Nutrition is one of the most important components of staying active for the long term: you truly can’t outrun a bad diet, especially one that is calorie-dense but nutrient-deficient.
You likely know that eating plenty of vegetables and staying away from highly processed food is a crucial element of maintaining health and fitness, but you may not be aware of what exactly you need in your diet to support your body’s functions. There seems to be an ever-growing list of things you must include for whole-body wellness, but there is one thing that is a perennial must for all individuals, particularly women: calcium.
Today, we’ll take a dive into the world of this essential mineral, as well as discuss how you can ensure you have enough in your health-friendly diet.
What is Calcium?
Calcium is one of the atomic elements, specifically one of the soft metals. This white, chalky substance is plentiful throughout the animal and mineral world; for example, limestone, which is a highly porous rock used in industry, is composed almost entirely of calcium carbonate. The name ‘calcium’ actually comes from the Latin word calx, which means limestone.
In animals, calcium is found in bones, shells, and teeth, where it supports the structural integrity of the body. A human body contains about 1kg of calcium; this means that if you weigh about 155 pounds, your body is 7% calcium!
It’s clear that to maintain strong bones, you need plenty of calcium, but this is not its only function in your body systems.
Functions of Calcium in the Body
The most obvious function of calcium is being a mainstay of the bone matrix, as well as helping to create teeth. However, it is also important for your day-to-day functions, including muscle contractions, blood clotting, and initiating metabolic processes.
A small amount of calcium circulates in the blood; it is also stored in body tissues and the extracellular fluid, which is the liquid substance surrounding each cell in your body. While this makes up only 1% of all the calcium in your body, it has a critical role to play: it helps blood vessels contract and dilate, lets white blood cells clump together to form clots, and hastens nerve transmissions so that your muscles know when to move.
If there is not enough calcium in your blood, hormones will tell your bones and teeth to release calcium: essentially, they “borrow” this important substance from your bones, which means you’ll need to up your calcium dosage to help maintain strong bones. Ensuring you have enough calcium may help reduce the risk of osteoporosis later in life, a condition where your bones are too porous and, therefore, prone to breakage.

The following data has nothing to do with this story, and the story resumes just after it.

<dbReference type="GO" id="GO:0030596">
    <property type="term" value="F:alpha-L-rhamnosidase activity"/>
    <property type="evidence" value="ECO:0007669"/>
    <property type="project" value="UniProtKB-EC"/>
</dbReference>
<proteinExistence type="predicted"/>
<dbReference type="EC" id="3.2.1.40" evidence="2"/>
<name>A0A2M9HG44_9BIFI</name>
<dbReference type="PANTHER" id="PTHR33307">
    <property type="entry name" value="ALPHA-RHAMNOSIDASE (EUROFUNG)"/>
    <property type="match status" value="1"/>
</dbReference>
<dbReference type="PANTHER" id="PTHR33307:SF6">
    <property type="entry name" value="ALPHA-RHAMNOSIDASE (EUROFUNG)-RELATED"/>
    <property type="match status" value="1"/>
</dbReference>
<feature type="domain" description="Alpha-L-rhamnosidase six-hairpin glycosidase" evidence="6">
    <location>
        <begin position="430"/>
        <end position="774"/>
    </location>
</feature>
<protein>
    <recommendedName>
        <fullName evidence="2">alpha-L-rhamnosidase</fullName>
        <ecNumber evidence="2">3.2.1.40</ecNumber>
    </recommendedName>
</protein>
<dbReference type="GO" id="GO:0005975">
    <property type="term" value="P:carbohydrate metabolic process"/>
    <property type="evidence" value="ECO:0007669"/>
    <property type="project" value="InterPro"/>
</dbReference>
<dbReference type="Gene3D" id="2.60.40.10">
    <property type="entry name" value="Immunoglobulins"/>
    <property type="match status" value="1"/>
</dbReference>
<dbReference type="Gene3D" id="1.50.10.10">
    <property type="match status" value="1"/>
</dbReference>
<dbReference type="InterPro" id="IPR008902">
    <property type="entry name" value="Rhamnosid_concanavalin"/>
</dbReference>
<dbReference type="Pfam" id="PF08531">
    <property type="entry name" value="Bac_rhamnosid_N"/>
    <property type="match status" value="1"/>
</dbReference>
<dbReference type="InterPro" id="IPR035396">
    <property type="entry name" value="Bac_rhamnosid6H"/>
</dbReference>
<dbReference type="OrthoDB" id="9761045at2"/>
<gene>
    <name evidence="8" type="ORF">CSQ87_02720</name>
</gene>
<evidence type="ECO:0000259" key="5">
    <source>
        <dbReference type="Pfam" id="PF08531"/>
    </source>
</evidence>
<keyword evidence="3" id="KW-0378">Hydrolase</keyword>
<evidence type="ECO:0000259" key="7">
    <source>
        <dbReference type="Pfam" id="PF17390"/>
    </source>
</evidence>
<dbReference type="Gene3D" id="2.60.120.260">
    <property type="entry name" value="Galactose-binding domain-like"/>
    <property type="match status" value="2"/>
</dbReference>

Calcium also has a connection with other vitamins and minerals: Vitamin D helps improve the absorption of the mineral, which is why many calcium supplements also include this vitamin.
The average person, whether male or female, needs approximately 1,000 mg of calcium per day, which rises to 1,500 mg above the age of 50.
Various foods contain calcium, though this is mostly in dairy products. Milk, cream, yogurt, and cheeses all give you a dose of calcium, as do fortified plant milks like soy, almond, and rice milk. In terms of meat, sardines, salmon, and other small-boned fish like perch contain calcium.
Orange juice is often calcium-fortified as well, but it’s also present in some vegetables, including winter squash, edamame, tofu, almonds, and leafy greens like spinach, kale, mustard, turnip, and bok choy.
Why Take a Calcium Supplement?
One of the populations who should absolutely consider taking calcium supplements is vegetarians and vegans, who are missing out on some of the most calcium-rich foods like fish and cheese. Research published in BioMed Central suggests that vegetarians may be more prone to osteoporosis, including hip fractures. Calcium supplementation may help reduce this risk when taken in conjunction with a healthful diet and physical activity.
However, other individuals may also consider taking calcium supplements, particularly women above the age of 50. Estrogen helps to slow bone breakdown; when these hormone levels drop after menopause, it can lead to osteoporosis, which increases the risk of broken bones. Staying active, eating a varied diet, and taking a calcium supplement may help reduce your risk, ensuring that you stay fit throughout your lifetime. For women approaching menopause, maintaining a healthy balance of essential nutrients is crucial, and incorporating probiotics, such as those discussed in this informative article from Better Body, can be beneficial for overall well-being.
Your body is a marvelous machine that requires a variety of vitamins and minerals in order to function at its best. Good nutrition, plenty of physical activity, and prudent supplementation can all contribute to your overall well-being for the long term. Calcium, the underappreciated mineral that makes up a significant portion of your body, is a paramount component of maintaining your fitness throughout your lifespan.